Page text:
And so, unlike Jon Snow, I lived to tell the tale and now I (almost) can’t remember what it was like not being able to see properly first thing in the morning. The hardest part about it? Not being able to wear make-up for a week after having it done, and remembering to use my eye drops. Mr Allamby tells me that with age, long-sight is inevitable, as the lens of the eye hardens every year. It means that in ten years or so, I may well find myself wearing glasses again; but at least I’ll have the same amount of time to build up the nerve – and funds – to have that corrected, too.
Laser eye surgery Q&A
What is it?
What is it?
Laser surgery, or laser refractive surgery, usually involves reshaping the cornea – the transparent layer covering the front of the eye. This is done using a type of laser known as an excimer laser.
What different types of laser eye surgery are there?
LASIK (laser in situ keratomileusis): the most common procedure in the UK. Long-sightedness and short-sightedness can both be corrected with LASIK, but it may not be suitable for correcting high prescriptions. Surgeons cut across the cornea and raise a flap of tissue. The exposed surface is then reshaped using the excimer laser, and the flap is replaced.
PRK (photorefractive keratectomy): mainly used for correcting low prescriptions. The cornea is reshaped by the excimer laser without a flap of tissue being cut.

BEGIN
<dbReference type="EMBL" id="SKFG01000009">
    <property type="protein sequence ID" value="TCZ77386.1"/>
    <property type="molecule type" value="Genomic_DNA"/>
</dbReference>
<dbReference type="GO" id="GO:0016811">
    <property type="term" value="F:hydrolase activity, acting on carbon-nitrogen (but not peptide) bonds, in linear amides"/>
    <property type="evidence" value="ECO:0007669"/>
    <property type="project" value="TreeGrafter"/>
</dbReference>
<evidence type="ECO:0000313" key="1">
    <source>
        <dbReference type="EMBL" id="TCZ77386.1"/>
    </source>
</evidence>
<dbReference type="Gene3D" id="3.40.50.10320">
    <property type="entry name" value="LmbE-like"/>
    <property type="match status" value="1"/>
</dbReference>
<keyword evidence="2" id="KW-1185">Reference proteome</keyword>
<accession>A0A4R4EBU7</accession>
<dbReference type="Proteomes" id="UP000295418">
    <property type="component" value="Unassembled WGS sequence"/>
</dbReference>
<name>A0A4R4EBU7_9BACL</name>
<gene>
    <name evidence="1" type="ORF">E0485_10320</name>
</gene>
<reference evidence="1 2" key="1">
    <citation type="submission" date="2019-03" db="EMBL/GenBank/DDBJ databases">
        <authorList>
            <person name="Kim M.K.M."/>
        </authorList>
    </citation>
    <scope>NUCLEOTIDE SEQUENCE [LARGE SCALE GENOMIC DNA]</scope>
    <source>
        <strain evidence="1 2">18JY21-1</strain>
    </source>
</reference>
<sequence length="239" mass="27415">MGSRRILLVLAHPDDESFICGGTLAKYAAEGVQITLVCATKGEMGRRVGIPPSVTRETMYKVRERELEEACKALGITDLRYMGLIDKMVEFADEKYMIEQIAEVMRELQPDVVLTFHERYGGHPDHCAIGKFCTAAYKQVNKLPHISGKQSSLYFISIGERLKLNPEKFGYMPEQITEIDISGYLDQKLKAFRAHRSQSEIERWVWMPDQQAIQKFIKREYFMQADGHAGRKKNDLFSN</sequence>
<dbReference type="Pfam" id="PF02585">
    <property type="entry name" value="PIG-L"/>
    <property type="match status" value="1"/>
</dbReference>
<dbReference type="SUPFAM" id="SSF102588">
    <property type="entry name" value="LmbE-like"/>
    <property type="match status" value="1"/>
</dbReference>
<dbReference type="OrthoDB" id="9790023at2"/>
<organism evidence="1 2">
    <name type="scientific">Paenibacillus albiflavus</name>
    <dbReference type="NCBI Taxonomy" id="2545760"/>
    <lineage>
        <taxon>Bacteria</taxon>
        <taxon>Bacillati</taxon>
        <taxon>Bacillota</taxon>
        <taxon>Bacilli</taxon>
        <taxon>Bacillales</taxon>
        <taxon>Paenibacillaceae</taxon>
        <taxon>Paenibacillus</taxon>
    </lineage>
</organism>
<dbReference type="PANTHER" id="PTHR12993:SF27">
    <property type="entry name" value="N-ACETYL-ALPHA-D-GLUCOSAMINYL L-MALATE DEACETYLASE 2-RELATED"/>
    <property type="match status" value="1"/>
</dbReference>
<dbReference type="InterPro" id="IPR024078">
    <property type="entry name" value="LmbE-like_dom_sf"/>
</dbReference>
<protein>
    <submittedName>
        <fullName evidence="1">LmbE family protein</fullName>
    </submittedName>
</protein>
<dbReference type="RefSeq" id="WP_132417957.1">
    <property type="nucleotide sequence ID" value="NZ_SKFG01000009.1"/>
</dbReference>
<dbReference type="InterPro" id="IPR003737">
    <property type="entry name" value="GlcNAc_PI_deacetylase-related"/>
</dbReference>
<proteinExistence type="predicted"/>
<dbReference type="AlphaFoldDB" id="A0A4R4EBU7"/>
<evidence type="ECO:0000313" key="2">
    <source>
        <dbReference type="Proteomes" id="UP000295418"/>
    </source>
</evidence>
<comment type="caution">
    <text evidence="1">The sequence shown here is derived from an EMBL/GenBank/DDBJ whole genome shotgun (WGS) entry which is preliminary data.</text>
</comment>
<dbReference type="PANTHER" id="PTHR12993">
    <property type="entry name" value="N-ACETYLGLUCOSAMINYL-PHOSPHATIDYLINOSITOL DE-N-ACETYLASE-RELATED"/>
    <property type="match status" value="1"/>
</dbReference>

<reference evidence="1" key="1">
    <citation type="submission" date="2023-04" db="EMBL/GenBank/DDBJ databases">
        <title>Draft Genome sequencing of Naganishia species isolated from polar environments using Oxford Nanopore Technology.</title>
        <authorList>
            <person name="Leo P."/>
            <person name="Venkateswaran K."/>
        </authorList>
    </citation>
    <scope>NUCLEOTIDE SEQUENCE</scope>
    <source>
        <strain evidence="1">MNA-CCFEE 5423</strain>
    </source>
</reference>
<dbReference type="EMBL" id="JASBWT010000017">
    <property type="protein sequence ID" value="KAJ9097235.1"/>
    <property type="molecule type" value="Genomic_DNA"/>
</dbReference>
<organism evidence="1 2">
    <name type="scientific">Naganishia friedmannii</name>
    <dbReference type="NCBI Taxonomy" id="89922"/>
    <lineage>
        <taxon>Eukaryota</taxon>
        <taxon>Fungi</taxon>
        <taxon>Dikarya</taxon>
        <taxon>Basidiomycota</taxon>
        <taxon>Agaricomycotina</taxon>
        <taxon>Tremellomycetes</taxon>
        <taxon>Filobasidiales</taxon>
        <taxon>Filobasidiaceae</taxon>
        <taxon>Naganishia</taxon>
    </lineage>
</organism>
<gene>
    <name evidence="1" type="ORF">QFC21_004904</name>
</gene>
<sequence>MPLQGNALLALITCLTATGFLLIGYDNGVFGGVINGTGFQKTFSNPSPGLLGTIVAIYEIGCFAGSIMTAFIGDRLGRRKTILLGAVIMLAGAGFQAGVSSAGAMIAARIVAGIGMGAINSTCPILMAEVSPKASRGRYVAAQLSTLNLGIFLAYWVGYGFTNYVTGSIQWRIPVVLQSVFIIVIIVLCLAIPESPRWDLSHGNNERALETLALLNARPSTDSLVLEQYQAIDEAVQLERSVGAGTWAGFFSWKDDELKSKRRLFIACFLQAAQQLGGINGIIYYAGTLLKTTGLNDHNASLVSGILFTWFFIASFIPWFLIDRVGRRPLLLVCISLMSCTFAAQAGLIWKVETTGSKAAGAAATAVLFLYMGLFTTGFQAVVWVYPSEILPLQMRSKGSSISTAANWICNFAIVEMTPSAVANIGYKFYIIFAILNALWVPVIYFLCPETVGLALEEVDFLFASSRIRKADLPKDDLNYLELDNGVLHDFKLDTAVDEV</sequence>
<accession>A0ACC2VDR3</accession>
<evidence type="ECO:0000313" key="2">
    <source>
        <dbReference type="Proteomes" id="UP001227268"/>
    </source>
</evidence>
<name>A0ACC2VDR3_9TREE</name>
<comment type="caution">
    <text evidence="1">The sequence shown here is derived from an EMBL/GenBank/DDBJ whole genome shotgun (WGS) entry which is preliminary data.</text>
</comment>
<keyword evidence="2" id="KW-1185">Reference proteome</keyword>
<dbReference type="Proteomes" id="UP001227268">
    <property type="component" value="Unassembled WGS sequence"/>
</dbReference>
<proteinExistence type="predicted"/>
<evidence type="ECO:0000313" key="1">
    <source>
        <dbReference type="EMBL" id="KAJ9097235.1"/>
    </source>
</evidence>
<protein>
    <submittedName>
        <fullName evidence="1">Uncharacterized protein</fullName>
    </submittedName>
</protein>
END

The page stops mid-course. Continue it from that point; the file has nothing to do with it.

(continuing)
LASEK (laser epithelial keratomileusis): similar to PRK but the surface layer (epithelium) of the cornea is retained as a flap. Retaining the epithelium is thought to prevent complications and speed up healing.
Wavefront-guided LASIK: tailor-made form of LASIK that reduces the natural irregularities of the eye as well as correcting eyesight.
What conditions can it treat?
What do you need to be aware of before having it done?
You usually have to be aged 21 or over and your prescription should not have changed for at least two years.
Can I get it done on the NHS?
Laser refractive surgery is generally considered non-essential, so it's not usually available on the NHS.
Who should I get to do it?
The Royal College of Ophthalmologists (RCO) recommends that doctors doing the surgery should be registered ophthalmologists and have additional specialist training in laser refractive surgery. For more information visit www.rcophth.ac.uk or read NICE information for the public.
Where should I go?
Research, research, research. Read testimonials, and talk to people who have had it done to see if there’s a clinic – or particular surgeon – they would recommend. Book in for a consultation to discuss treatment options and compare prices. Here are some of the most popular:
How much does it cost?
Prices vary according to your prescription, and the clinic you choose. Treatment can cost anywhere from £395 per eye for standard surgery to £4,600 for Z-Lasik specialist complete treatment for both eyes. Many clinics offer monthly payment plans. You’ll need to book a consultation to find what’s best for you.
What are the risks?
Complications occur in less than 5% of cases. Some people have a problem with dry eyes – artificial tears can help. Other patients experience glare or halo effects when driving at night in the weeks or months after treatment. In rare cases, too much thinning of the eye wall can make the shape of the eye unstable after treatment. Severe loss of vision is very rare.
How long will it take to recover?
Most people are back at work within a few days to a week.
For more information visit http://www.nhs.uk/Livewell/Eyehealth/Pages/Lasers.aspxReuse content